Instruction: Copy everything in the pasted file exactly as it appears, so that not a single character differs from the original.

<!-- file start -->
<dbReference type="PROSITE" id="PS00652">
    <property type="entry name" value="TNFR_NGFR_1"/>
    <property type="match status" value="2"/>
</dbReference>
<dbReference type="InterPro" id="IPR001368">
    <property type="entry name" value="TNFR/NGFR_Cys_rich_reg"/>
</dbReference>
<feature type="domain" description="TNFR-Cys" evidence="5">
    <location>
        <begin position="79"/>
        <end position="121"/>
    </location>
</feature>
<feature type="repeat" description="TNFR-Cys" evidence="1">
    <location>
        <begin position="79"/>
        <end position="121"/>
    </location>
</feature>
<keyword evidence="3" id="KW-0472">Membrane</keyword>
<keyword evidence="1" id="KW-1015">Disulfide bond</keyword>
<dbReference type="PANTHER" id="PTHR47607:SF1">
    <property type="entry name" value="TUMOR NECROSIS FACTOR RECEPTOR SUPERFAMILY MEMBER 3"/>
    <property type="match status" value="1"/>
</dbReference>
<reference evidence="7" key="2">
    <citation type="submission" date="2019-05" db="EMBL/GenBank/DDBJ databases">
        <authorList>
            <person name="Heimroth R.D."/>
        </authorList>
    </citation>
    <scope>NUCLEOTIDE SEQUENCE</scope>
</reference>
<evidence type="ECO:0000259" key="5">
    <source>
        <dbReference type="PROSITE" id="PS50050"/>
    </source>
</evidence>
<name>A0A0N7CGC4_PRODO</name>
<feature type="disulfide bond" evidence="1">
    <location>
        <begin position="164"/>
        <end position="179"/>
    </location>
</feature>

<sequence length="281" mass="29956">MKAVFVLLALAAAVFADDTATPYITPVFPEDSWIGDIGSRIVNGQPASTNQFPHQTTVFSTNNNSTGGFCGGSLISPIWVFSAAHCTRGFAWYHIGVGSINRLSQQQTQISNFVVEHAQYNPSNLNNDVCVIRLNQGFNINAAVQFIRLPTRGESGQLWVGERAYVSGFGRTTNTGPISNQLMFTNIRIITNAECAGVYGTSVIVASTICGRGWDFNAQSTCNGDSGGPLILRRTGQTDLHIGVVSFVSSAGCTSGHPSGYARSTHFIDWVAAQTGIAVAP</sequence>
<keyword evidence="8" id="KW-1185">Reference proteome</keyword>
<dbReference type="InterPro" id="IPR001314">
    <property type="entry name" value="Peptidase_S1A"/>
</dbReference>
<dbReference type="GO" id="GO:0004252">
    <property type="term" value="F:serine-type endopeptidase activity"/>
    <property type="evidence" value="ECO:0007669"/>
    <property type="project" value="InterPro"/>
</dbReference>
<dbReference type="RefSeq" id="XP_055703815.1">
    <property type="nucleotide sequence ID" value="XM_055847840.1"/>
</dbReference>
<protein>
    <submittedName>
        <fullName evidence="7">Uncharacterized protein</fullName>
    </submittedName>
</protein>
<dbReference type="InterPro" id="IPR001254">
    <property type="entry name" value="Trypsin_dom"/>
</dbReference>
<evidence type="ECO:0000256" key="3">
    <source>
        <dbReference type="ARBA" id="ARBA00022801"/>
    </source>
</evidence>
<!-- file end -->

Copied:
<dbReference type="PROSITE" id="PS00652">
    <property type="entry name" value="TNFR_NGFR_1"/>
    <property type="match status" value="2"/>
</dbReference>
<dbReference type="InterPro" id="IPR001368">
    <property type="entry name" value="TNFR/NGFR_Cys_rich_reg"/>
</dbReference>
<feature type="domain" description="TNFR-Cys" evidence="5">
    <location>
        <begin position="79"/>
        <end position="121"/>
    </location>
</feature>
<feature type="repeat" description="TNFR-Cys" evidence="1">
    <location>
        <begin position="79"/>
        <end position="121"/>
    </location>
</feature>
<keyword evidence="3" id="KW-0472">Membrane</keyword>
<keyword evidence="1" id="KW-1015">Disulfide bond</keyword>
<dbReference type="PANTHER" id="PTHR47607:SF1">
    <property type="entry name" value="TUMOR NECROSIS FACTOR RECEPTOR SUPERFAMILY MEMBER 3"/>
    <property type="match status" value="1"/>
</dbReference>
<reference evidence="7" key="2">
    <citation type="submission" date="2019-05" db="EMBL/GenBank/DDBJ databases">
        <authorList>
            <person name="Heimroth R.D."/>
        </authorList>
    </citation>
    <scope>NUCLEOTIDE SEQUENCE</scope>
</reference>
<evidence type="ECO:0000259" key="5">
    <source>
        <dbReference type="PROSITE" id="PS50050"/>
    </source>
</evidence>
<name>A0A0N7CGC4_PRODO</name>
<feature type="disulfide bond" evidence="1">
    <location>
        <begin position="164"/>
        <end position="179"/>
    </location>
</feature>

<sequence length="281" mass="29956">MKAVFVLLALAAAVFADDTATPYITPVFPEDSWIGDIGSRIVNGQPASTNQFPHQTTVFSTNNNSTGGFCGGSLISPIWVFSAAHCTRGFAWYHIGVGSINRLSQQQTQISNFVVEHAQYNPSNLNNDVCVIRLNQGFNINAAVQFIRLPTRGESGQLWVGERAYVSGFGRTTNTGPISNQLMFTNIRIITNAECAGVYGTSVIVASTICGRGWDFNAQSTCNGDSGGPLILRRTGQTDLHIGVVSFVSSAGCTSGHPSGYARSTHFIDWVAAQTGIAVAP</sequence>
<keyword evidence="8" id="KW-1185">Reference proteome</keyword>
<dbReference type="InterPro" id="IPR001314">
    <property type="entry name" value="Peptidase_S1A"/>
</dbReference>
<dbReference type="GO" id="GO:0004252">
    <property type="term" value="F:serine-type endopeptidase activity"/>
    <property type="evidence" value="ECO:0007669"/>
    <property type="project" value="InterPro"/>
</dbReference>
<dbReference type="RefSeq" id="XP_055703815.1">
    <property type="nucleotide sequence ID" value="XM_055847840.1"/>
</dbReference>
<protein>
    <submittedName>
        <fullName evidence="7">Uncharacterized protein</fullName>
    </submittedName>
</protein>
<dbReference type="InterPro" id="IPR001254">
    <property type="entry name" value="Trypsin_dom"/>
</dbReference>
<evidence type="ECO:0000256" key="3">
    <source>
        <dbReference type="ARBA" id="ARBA00022801"/>
    </source>
</evidence>